Experimental data have been taken from ref. 4 where MIS capacitors were developed by spin–coating P(NDI2OD-T2) upon a gold bottom contact. The semiconductor was patterned22 to suppress the spurious effect of lateral carrier spreading23,24,25. PMMA was then spin coated as insulator and Aluminum was evaporated as gate contact. MIS capacitors were measured by means of an Agilent E4980A Precision LCR Meter, applying to the gate an oscillation amplitude of 100 mV of variable frequency superimposed to a biasing constant voltage.

On the same substrate OTFTs were realized in a staggered, top–gate bottom–contact configuration with gold source and drain contacts and Al gate and a channel width and length of 10 mm and 10, 20, 40 μm. Transfer characteristic curves were measured applying a drain–to–source voltage of 5 V by means of Agilent B1500A Semiconductor Parameter Analyzer.

Models for Numerical Simulations

Charge transport in the considered devices is modeled, in transient regime, by the Drift–Diffusion (DD) model, which is described in Section The Transient Drift–Diffusion Model26,27,28.

Transient simulations are used to compute the voltage and frequency dependence of the small–signal capacitance of the MIS capacitor, according to the numerical methods presented in Section Post–Processing Procedure for Producing CF Curves. The DD model features that are more important for this study are: (i) the boundary condition representing charge injection through the Schottky barrier at the metal/semiconductor interface, and (ii) the dependence of the mobility and of the diffusion coefficient on the DOS width. While useful for computing the capacitance over a wide range of frequencies, the full DD model turns out to be of too high complexity and of insufficient numerical accuracy for efficiently fitting measured low–frequency CV curves. For this reason we derived a modified version of the Non–Linear Poisson (NLP) model, reported in Section The Stationary Non–Linear Poisson Model, which includes a more accurate description of the contact injection barrier with respect to the previous work4, and is therefore fully consistent with the zero–frequency limit of the complete DD model.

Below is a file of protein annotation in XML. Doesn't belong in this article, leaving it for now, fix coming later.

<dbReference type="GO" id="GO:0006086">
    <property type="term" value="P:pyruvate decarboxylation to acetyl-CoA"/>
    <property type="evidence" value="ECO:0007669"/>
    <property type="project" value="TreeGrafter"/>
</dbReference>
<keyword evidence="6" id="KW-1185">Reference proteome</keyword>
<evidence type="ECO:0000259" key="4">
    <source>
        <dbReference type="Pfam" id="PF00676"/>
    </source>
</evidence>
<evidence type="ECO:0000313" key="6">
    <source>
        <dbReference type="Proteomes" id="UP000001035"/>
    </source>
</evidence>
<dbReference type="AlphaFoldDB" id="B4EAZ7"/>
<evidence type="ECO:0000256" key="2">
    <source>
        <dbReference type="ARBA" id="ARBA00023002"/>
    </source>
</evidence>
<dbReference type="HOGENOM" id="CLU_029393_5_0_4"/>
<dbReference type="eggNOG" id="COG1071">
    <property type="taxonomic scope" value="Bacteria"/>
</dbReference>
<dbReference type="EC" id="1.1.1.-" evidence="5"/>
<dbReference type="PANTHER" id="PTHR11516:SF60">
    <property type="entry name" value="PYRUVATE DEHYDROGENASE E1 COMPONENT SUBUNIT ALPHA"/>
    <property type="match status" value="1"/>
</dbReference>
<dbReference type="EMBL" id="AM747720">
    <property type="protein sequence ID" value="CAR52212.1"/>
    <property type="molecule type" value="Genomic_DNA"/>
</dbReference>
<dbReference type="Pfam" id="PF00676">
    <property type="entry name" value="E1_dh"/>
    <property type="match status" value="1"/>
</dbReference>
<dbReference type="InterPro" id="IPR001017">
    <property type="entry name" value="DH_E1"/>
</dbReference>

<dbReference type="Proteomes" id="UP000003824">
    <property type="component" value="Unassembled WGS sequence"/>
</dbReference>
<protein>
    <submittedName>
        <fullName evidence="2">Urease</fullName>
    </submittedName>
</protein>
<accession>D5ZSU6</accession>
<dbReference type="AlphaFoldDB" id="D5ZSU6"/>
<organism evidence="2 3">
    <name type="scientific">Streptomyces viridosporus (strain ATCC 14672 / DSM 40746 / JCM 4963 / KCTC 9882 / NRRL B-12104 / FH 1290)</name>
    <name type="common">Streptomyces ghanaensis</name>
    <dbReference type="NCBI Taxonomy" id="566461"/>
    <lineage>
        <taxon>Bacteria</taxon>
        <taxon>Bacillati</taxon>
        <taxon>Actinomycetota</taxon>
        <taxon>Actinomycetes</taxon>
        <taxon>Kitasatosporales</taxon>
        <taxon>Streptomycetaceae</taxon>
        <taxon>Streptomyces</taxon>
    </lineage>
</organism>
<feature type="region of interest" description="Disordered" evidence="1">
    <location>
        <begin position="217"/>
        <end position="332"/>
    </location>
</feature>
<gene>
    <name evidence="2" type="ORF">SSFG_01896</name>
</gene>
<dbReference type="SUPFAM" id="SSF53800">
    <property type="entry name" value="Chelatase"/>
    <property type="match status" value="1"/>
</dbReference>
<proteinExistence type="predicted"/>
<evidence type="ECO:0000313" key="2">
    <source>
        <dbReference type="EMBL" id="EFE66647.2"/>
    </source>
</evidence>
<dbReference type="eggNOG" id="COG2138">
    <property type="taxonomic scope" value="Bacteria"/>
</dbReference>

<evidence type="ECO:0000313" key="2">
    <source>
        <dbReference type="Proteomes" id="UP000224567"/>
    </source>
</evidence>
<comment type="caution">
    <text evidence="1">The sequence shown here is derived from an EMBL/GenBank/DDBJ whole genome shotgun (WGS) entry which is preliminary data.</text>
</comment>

The latter extended NLP model naturally describes the effect of the deviation from Einstein’s relation but, as it is derived for the quasi–static regime, it does not require to model the mobility coefficient.

The models used for computing the transfer characteristics of the OTFT device are object of discussion in Section Modeling the OTFT.

The Transient Drift-Diffusion Model

The geometrical setting for our numerical model of the MIS, shown in Fig. 1, consists of a one–dimensional schematization of the device along normal direction z to the semiconductor/insulator interface4. In the following we will denote by Ωsc, Ωins the semiconductor and insulator regions respectively (such that Ω = Ωsc Ωins is the whole computational domain) and by T the simulated timespan.